At some point in the afternoon, after we had exhausted half a dozen topics, Brett said he suspected the reason quite a few kids had hung out with me years ago at the coffee shop was because I was for the most part nonjudgmental.   So I told him that was the dumbest thing I’d ever heard from a fellow human, if indeed he was actually human. So, I thanked him for confirming a suspicion I’d had.  Then, being an insufferable old fart, I told him a story he’d already heard at least twice from me, and one he probably didn’t want to hear again.

After we had parted for the evening, I reflected on the fact that Brett had certainly been one of the most intelligent people at the coffee shop, and very likely one of the wisest.  Yet, it had never been any one thing that led me to those conclusions.  Like a stream of gold dust, Brett is someone who stands out from the crowd not for any one big thing, but for the cumulative impression made on you by a thousand glittering details.

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…My second wife had a taste for dresses by Ungaro.  Is Ungaro still around?  That Italian knew how to make a woman wearing silk look like a nude.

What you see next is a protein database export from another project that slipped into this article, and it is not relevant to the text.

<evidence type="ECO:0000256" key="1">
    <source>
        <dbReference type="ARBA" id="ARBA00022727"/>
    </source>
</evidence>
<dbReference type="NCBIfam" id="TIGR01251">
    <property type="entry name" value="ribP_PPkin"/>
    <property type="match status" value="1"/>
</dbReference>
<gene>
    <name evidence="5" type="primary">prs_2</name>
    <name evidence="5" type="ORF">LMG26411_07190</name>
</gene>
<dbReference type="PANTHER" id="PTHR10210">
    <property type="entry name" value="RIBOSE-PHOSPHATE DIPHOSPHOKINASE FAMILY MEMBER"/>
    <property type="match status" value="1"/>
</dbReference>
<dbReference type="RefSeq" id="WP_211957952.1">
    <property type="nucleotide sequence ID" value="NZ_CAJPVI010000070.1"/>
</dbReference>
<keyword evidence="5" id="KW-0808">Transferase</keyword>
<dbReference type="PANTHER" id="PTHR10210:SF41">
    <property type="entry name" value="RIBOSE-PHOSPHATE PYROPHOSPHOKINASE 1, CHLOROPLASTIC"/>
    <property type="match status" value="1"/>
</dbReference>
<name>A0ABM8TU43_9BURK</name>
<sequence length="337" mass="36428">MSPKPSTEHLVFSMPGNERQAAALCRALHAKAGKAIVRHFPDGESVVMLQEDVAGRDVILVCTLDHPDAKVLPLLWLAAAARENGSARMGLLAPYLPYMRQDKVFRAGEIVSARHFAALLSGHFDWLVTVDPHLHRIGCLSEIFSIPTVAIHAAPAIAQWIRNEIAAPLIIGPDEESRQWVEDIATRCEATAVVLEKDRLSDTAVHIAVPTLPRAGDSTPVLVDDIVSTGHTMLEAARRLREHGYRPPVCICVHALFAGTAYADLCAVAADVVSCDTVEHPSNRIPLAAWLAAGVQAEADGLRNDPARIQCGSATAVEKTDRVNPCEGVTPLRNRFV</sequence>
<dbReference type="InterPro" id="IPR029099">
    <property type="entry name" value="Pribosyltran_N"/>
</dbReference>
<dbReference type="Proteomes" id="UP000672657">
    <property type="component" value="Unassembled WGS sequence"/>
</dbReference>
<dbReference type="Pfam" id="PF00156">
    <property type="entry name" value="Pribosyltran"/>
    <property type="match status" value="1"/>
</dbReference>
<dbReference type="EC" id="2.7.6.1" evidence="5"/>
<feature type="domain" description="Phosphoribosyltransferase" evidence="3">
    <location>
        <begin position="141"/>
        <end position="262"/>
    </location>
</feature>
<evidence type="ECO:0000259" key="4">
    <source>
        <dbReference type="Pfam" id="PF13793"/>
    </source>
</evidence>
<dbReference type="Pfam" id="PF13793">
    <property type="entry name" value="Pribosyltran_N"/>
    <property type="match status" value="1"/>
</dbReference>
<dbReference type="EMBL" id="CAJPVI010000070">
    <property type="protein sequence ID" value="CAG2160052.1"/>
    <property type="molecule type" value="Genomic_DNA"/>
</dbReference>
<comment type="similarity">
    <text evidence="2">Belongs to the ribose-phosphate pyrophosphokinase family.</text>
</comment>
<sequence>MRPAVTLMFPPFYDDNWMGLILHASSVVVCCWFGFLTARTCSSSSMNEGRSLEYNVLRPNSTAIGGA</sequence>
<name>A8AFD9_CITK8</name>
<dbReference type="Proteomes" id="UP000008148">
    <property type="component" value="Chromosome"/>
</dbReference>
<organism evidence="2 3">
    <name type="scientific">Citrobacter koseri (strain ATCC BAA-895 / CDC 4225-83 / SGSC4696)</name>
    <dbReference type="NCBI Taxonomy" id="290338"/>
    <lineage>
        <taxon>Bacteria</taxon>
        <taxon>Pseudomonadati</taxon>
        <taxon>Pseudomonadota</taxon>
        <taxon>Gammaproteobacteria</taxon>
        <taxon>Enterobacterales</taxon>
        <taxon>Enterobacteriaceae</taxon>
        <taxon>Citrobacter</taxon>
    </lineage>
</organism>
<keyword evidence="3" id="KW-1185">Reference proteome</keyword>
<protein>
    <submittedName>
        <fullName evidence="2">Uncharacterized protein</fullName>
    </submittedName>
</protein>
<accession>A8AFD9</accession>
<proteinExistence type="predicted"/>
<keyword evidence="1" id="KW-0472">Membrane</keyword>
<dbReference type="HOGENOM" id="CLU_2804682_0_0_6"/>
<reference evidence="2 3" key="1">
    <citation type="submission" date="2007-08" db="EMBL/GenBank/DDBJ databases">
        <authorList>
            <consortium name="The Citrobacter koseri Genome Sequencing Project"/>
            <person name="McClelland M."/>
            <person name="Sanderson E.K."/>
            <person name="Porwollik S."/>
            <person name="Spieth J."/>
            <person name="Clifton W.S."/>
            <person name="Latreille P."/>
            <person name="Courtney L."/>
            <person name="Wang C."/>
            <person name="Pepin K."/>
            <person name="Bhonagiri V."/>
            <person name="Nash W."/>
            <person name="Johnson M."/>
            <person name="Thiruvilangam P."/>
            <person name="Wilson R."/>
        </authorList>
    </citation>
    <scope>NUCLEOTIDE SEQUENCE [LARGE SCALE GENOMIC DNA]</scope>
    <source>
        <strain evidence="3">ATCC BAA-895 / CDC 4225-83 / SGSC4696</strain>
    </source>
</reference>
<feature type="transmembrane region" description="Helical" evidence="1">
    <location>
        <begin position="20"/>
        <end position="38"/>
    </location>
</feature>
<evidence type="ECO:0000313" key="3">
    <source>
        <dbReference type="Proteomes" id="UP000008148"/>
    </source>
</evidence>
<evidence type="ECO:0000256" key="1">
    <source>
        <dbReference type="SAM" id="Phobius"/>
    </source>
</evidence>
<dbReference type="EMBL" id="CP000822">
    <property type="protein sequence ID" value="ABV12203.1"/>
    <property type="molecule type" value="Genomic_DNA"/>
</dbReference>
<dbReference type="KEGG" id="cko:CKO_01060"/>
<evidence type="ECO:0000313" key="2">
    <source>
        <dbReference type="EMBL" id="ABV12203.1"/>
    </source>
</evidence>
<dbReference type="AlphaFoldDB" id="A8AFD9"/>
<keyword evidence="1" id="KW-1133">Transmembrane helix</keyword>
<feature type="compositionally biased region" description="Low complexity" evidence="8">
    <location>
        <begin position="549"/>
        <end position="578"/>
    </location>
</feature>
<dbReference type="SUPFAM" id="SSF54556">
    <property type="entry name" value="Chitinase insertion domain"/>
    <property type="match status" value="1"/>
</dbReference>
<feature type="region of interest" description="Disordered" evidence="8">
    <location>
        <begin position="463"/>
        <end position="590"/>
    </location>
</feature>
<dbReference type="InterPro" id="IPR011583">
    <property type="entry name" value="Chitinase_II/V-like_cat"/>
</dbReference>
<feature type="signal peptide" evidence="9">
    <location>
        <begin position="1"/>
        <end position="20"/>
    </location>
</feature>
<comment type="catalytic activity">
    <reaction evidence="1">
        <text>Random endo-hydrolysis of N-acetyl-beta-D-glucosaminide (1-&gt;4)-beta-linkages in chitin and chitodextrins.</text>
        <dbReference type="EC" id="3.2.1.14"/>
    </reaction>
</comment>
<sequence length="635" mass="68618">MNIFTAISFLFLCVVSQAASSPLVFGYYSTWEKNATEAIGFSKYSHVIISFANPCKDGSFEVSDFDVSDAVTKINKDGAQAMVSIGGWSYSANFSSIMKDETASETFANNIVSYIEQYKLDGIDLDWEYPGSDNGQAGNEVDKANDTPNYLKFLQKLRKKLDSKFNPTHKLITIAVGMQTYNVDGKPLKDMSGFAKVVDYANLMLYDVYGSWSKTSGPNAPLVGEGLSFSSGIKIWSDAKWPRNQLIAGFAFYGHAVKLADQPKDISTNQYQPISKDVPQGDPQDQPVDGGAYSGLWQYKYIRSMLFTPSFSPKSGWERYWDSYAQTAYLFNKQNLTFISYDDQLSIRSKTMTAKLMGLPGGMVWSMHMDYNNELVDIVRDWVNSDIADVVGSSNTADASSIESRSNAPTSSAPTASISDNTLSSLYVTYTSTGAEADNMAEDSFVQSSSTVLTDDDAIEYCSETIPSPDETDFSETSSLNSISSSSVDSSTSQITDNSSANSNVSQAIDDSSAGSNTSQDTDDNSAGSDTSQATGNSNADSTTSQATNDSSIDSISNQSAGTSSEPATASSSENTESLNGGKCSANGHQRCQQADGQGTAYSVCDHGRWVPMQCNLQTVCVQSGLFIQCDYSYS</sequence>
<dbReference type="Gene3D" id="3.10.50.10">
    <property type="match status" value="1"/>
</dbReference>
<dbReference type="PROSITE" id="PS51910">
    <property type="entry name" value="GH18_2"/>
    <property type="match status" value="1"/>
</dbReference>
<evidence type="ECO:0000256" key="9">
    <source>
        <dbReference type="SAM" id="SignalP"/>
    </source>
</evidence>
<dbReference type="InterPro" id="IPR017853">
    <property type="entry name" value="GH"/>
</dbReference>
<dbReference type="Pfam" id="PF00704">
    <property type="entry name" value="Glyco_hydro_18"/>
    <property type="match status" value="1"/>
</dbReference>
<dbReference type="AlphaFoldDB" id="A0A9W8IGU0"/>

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…This night, for the first time in ages, I recall once a woman and I spent nearly two years laughing together.  No, she was not my wife, but a co-worker.  We worked together in the evenings, and we’d spend every moment we could with each other.  Then, when I moved on to a day job, I still dropped by her workplace in the evenings to laugh with her.

One day, I invited her out to a movie.  But by the time she got to my place, it was too late to catch a show.  At a loss for much else to do, I tried nibbling on her ear.  Consequently, two years of laughing together led to her having three explosive orgasms: The best in her life, she told me.  After that, you might think she’d be happy.

Yet, somehow, by the next day, she had translated everything — all of it — into guilt and regret.  “You must think I’m a slut”, she said, “because I slept with you on our first date.”

“No, I feel as if I’ve been courting you for two years”, I said, “Besides I’m in love.”

“Even if you don’t think I’m a slut”, she said, “When I saw you this evening, it made me think of myself as a slut, and then my heart sank to the floor.  I can’t see you again.”  And she meant it.

It was much later I realized that, despite our rapport, only one of us had been in love.

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It is almost dawn.

Belief, Communication, Cultural Traits, Deity, God, God(s), Ideas, Language, Mysticism, Quotes, Religion, Transformative Experience

Was the Concept of God an Error in Translation?

“The concept of ‘god’ was originally an error in translation committed when some ancient sage tried to reduce the mystical experience to words.”

Or, alternatively…